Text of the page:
What is butyrate? Benefits and Side Effects – Cleveland Clinic

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Check social media and you’ll find thousands of glowing posts about the latest microbiome buzzword: #butyrate.

From TikTok to Instagram to Twitter, users and advertisers alike are posting cheers for this short-chain fatty acid, claiming it helps with everything from digestion to depression. Butter enthusiasts add fiber-rich sauerkraut to soup, binge on butter and kombucha, and take supplements to boost levels in their bodies.

But what is boots and can he really do everything his fans say he does? Or is it all advertising and no help?

Early evidence, mostly from animal studies, suggests the truth may be somewhere in the middle. Registered dietitian and gut microbiome researcher Gail Kresky, PhD, RD, explains what you need to know about butter.

What is butyrate?

Butyrate is produced when the “good” bacteria in your gut help your body break down dietary fiber in the large intestine (colon). It is one of several short-chain fatty acids that are named after their chemical structure.

Dr. Cresci has studied butyrate for over a decade. “It’s amazing how many things it does for the body,” she says.

Bootyrate (pronounced “wow-ter-ate”) plays an important role in the health of the digestive system by providing the main source of energy for the cells of the large intestine; meets about 70% of their energy needs. And it can provide other health benefits, including supporting your immune system, reducing inflammation and preventing diseases like cancer.

What are the types of butyrate?

One type of butyrate is butyric (or butanoic) acid, a chemically modified version of butyrate that is sometimes used in foods and supplements.

Other types include:

  • Ethyl butyrate (flavor enhancer).
  • Hydrocortisone butyrate (corticosteroid).
  • Sodium butyrate (used in supplements).

Where can I find butyrate?

Butter is a good source of butyrate, but you’ll need to eat much more than recommended; it is high in saturated fat and may increase the risk of cardiovascular disease. Instead, boost your body’s butyrate levels by increasing your daily fiber intake with plant-based foods.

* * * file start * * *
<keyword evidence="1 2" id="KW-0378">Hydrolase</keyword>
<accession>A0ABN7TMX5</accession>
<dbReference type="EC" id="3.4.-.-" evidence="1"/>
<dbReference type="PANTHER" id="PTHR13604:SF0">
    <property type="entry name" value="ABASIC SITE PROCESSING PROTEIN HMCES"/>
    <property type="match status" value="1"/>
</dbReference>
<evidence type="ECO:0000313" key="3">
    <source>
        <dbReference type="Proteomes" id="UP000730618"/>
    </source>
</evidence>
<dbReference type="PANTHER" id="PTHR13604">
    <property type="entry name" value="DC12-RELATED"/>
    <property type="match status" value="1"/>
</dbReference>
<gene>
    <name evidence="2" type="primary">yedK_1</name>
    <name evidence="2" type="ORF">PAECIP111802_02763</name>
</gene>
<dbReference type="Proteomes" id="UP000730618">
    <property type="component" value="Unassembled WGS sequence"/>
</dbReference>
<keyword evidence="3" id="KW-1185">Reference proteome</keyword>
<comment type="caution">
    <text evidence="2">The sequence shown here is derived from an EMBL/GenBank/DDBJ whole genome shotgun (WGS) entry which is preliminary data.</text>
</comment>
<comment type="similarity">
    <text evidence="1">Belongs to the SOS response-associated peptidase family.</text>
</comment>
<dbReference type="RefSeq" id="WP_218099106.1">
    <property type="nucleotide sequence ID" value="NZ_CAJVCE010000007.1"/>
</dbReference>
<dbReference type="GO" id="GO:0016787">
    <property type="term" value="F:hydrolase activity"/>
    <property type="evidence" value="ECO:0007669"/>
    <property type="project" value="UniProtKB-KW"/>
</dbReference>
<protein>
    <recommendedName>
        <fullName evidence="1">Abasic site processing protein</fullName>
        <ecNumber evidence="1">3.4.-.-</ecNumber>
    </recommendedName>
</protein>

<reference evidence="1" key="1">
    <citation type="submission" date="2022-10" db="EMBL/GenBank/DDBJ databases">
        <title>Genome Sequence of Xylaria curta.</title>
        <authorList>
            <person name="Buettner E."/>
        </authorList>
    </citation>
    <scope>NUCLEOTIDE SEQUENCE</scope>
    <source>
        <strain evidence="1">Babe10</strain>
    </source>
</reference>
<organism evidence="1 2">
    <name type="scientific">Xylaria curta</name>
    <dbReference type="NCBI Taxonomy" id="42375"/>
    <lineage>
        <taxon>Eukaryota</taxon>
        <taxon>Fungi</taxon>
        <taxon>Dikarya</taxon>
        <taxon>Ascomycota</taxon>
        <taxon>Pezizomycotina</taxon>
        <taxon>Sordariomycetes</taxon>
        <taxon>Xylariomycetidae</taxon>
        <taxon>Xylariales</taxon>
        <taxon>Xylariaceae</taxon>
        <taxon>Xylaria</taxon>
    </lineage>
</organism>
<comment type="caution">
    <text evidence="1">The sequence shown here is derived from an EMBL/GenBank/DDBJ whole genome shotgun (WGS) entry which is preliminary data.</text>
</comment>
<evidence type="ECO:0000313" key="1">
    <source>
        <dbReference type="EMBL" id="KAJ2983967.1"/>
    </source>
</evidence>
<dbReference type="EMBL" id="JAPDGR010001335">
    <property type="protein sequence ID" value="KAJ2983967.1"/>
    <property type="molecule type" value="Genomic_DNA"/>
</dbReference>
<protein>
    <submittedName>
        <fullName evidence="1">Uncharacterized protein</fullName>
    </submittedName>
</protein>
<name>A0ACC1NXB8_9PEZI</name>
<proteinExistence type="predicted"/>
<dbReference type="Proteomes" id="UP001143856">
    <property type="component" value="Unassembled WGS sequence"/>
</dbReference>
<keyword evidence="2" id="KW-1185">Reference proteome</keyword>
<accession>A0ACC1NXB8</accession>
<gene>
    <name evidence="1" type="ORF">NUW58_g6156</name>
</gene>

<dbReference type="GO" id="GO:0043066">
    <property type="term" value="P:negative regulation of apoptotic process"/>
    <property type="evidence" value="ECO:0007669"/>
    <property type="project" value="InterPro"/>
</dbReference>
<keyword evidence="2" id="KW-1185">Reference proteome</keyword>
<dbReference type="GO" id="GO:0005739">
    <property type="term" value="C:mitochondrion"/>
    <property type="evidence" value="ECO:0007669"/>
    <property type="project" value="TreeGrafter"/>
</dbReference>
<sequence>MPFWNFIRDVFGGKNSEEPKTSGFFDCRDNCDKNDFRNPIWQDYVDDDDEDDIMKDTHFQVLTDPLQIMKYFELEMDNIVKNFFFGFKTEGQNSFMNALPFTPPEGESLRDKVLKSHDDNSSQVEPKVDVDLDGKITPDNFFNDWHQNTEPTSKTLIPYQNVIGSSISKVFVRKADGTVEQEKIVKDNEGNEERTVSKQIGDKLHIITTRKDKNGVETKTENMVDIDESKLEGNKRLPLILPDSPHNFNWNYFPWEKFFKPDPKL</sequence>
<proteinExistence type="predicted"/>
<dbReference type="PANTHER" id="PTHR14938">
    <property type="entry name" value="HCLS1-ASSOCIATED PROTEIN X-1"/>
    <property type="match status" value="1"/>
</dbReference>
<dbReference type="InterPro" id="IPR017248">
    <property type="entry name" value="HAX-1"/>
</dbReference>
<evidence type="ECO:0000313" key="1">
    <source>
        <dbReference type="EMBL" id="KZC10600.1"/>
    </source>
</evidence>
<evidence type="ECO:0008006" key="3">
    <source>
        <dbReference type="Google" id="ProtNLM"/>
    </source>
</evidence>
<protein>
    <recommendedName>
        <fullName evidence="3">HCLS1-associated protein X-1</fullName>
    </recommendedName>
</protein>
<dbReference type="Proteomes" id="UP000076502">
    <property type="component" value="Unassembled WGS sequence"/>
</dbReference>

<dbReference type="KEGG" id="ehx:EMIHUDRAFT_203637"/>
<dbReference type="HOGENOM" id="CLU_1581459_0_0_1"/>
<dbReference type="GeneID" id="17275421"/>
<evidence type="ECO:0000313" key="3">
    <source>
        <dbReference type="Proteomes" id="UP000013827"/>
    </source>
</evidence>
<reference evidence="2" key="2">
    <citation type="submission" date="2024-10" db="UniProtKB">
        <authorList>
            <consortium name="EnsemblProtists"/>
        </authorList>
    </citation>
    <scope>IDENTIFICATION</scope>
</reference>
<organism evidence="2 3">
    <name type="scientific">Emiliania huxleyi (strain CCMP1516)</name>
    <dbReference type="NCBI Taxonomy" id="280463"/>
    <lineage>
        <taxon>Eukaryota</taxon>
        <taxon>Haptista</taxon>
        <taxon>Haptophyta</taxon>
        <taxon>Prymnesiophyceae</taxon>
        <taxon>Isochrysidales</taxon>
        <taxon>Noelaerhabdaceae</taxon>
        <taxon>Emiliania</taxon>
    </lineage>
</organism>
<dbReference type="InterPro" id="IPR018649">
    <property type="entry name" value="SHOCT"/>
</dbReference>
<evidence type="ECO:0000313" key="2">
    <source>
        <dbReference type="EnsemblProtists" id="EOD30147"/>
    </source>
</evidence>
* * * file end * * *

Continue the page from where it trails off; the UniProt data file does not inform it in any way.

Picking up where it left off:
Since your body doesn’t break down fiber during the digestion process, it’s left for your gut bacteria to break down. Your healthy gut bacteria make butyrate from dietary soluble, fermentable fiber that only they can break down.

Other sources include prebiotics and high-fiber supplements.

Foods to improve butyrate production

You can boost butyrate production by eating foods high in fermentable fiber. For excellent natural sources, eat a healthy diet rich in:

Let’s break down some of these categories in a little more detail.

Fruits

Many fruits contain fermentable fiber, including:

  • Apples.
  • apricots.
  • Bananas.
  • Kiwis.
  • Pears.
  • raspberries.

Vegetables and legumes

Vegetables and legumes high in fiber include:

  • Artichoke.
  • Asparagus.
  • Broccoli.
  • carrots.
  • Chickpeas.
  • Garlic.
  • Green peas.
  • Leafy vegetables.
  • onion.
  • Potatoes.
  • Turnip greens.

Full fat dairy products

It is wise to consume these foods in moderation (no more than 5% to 6% of your total daily calories) because they are high in saturated fat and cholesterol. They include:

  • Butter.
  • Cheese.
  • Ghee.
  • Milk (cow, sheep, goat, etc.).

If you don’t consume a lot of fiber, add it slowly to your diet and drink plenty of fluids to stay hydrated. You may experience gas or bloating, but that should start to subside after a few days, says Dr. Cresci.

“If you eat a lot of fiber and don’t drink a lot of water, you can get really constipated,” she says. “Also, look at your urine. Aim for a light yellow throughout the day, which means you’re adequately hydrated.

Additives of butyrate and butyric acid

Some supplements can promote butyrate production, but you should talk to your healthcare provider before taking any. Most supplements use butyric acid and some type of salt, but they have not been proven to be helpful.

“The best way to get butyrate is to eat fresh fruits and vegetables that contain soluble, fermentable fiber,” advises Dr. Cresci. “Feed your body so it makes butyrate for you.”

What can lower my butyrate levels?

You may have low butyrate levels and a higher risk of infection or inflammation in your gut if you:

  • You are not eating enough foods that help your body produce butyrate.